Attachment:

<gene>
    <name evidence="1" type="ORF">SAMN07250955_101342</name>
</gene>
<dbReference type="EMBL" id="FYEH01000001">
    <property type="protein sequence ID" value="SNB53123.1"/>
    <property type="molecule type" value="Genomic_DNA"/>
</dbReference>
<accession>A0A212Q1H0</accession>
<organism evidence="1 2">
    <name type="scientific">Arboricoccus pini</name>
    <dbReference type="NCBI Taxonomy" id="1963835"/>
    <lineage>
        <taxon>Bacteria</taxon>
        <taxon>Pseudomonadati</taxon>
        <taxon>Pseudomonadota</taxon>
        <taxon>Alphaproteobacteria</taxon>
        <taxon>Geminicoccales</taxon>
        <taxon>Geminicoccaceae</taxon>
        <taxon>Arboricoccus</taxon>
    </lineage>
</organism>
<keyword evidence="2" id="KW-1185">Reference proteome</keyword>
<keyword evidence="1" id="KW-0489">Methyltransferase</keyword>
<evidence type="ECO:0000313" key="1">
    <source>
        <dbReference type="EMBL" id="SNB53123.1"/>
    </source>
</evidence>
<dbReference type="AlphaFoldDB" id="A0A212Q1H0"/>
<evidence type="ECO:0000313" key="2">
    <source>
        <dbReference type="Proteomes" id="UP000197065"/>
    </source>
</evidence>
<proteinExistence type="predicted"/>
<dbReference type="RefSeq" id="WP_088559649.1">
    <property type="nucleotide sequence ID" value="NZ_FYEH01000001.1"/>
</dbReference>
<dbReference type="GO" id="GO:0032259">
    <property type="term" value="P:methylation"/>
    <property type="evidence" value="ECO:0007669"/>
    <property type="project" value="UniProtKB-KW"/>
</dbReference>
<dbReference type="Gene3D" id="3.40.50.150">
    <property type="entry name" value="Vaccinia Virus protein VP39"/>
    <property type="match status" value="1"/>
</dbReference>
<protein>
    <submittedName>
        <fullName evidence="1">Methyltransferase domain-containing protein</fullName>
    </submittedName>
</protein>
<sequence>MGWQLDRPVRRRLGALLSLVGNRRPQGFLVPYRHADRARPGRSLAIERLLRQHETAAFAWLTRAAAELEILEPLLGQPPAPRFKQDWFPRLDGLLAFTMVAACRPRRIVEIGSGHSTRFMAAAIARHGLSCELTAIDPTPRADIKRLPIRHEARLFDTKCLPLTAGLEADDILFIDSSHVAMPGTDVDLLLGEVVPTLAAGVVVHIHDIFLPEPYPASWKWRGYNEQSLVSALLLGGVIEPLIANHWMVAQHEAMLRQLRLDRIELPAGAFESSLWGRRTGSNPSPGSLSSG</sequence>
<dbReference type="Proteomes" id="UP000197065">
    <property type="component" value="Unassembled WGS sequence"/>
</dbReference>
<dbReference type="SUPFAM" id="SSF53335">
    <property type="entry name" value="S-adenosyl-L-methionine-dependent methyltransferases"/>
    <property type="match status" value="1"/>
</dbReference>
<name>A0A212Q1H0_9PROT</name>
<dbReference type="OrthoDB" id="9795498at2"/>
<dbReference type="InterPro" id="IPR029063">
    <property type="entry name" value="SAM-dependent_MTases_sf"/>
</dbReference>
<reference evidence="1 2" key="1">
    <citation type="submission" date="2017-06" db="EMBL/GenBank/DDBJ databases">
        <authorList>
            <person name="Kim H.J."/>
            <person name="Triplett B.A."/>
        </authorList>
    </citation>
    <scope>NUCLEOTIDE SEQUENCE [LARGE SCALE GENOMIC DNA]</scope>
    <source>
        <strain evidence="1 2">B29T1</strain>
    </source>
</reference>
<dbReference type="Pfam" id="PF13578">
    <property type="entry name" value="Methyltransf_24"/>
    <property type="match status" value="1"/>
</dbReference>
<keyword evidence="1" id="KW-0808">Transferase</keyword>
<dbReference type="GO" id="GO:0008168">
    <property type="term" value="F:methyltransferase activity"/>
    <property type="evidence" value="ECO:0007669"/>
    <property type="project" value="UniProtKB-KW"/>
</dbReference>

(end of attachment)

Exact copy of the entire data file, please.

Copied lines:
<gene>
    <name evidence="1" type="ORF">SAMN07250955_101342</name>
</gene>
<dbReference type="EMBL" id="FYEH01000001">
    <property type="protein sequence ID" value="SNB53123.1"/>
    <property type="molecule type" value="Genomic_DNA"/>
</dbReference>
<accession>A0A212Q1H0</accession>
<organism evidence="1 2">
    <name type="scientific">Arboricoccus pini</name>
    <dbReference type="NCBI Taxonomy" id="1963835"/>
    <lineage>
        <taxon>Bacteria</taxon>
        <taxon>Pseudomonadati</taxon>
        <taxon>Pseudomonadota</taxon>
        <taxon>Alphaproteobacteria</taxon>
        <taxon>Geminicoccales</taxon>
        <taxon>Geminicoccaceae</taxon>
        <taxon>Arboricoccus</taxon>
    </lineage>
</organism>
<keyword evidence="2" id="KW-1185">Reference proteome</keyword>
<keyword evidence="1" id="KW-0489">Methyltransferase</keyword>
<evidence type="ECO:0000313" key="1">
    <source>
        <dbReference type="EMBL" id="SNB53123.1"/>
    </source>
</evidence>
<dbReference type="AlphaFoldDB" id="A0A212Q1H0"/>
<evidence type="ECO:0000313" key="2">
    <source>
        <dbReference type="Proteomes" id="UP000197065"/>
    </source>
</evidence>
<proteinExistence type="predicted"/>
<dbReference type="RefSeq" id="WP_088559649.1">
    <property type="nucleotide sequence ID" value="NZ_FYEH01000001.1"/>
</dbReference>
<dbReference type="GO" id="GO:0032259">
    <property type="term" value="P:methylation"/>
    <property type="evidence" value="ECO:0007669"/>
    <property type="project" value="UniProtKB-KW"/>
</dbReference>
<dbReference type="Gene3D" id="3.40.50.150">
    <property type="entry name" value="Vaccinia Virus protein VP39"/>
    <property type="match status" value="1"/>
</dbReference>
<protein>
    <submittedName>
        <fullName evidence="1">Methyltransferase domain-containing protein</fullName>
    </submittedName>
</protein>
<sequence>MGWQLDRPVRRRLGALLSLVGNRRPQGFLVPYRHADRARPGRSLAIERLLRQHETAAFAWLTRAAAELEILEPLLGQPPAPRFKQDWFPRLDGLLAFTMVAACRPRRIVEIGSGHSTRFMAAAIARHGLSCELTAIDPTPRADIKRLPIRHEARLFDTKCLPLTAGLEADDILFIDSSHVAMPGTDVDLLLGEVVPTLAAGVVVHIHDIFLPEPYPASWKWRGYNEQSLVSALLLGGVIEPLIANHWMVAQHEAMLRQLRLDRIELPAGAFESSLWGRRTGSNPSPGSLSSG</sequence>
<dbReference type="Proteomes" id="UP000197065">
    <property type="component" value="Unassembled WGS sequence"/>
</dbReference>
<dbReference type="SUPFAM" id="SSF53335">
    <property type="entry name" value="S-adenosyl-L-methionine-dependent methyltransferases"/>
    <property type="match status" value="1"/>
</dbReference>
<name>A0A212Q1H0_9PROT</name>
<dbReference type="OrthoDB" id="9795498at2"/>
<dbReference type="InterPro" id="IPR029063">
    <property type="entry name" value="SAM-dependent_MTases_sf"/>
</dbReference>
<reference evidence="1 2" key="1">
    <citation type="submission" date="2017-06" db="EMBL/GenBank/DDBJ databases">
        <authorList>
            <person name="Kim H.J."/>
            <person name="Triplett B.A."/>
        </authorList>
    </citation>
    <scope>NUCLEOTIDE SEQUENCE [LARGE SCALE GENOMIC DNA]</scope>
    <source>
        <strain evidence="1 2">B29T1</strain>
    </source>
</reference>
<dbReference type="Pfam" id="PF13578">
    <property type="entry name" value="Methyltransf_24"/>
    <property type="match status" value="1"/>
</dbReference>
<keyword evidence="1" id="KW-0808">Transferase</keyword>
<dbReference type="GO" id="GO:0008168">
    <property type="term" value="F:methyltransferase activity"/>
    <property type="evidence" value="ECO:0007669"/>
    <property type="project" value="UniProtKB-KW"/>
</dbReference>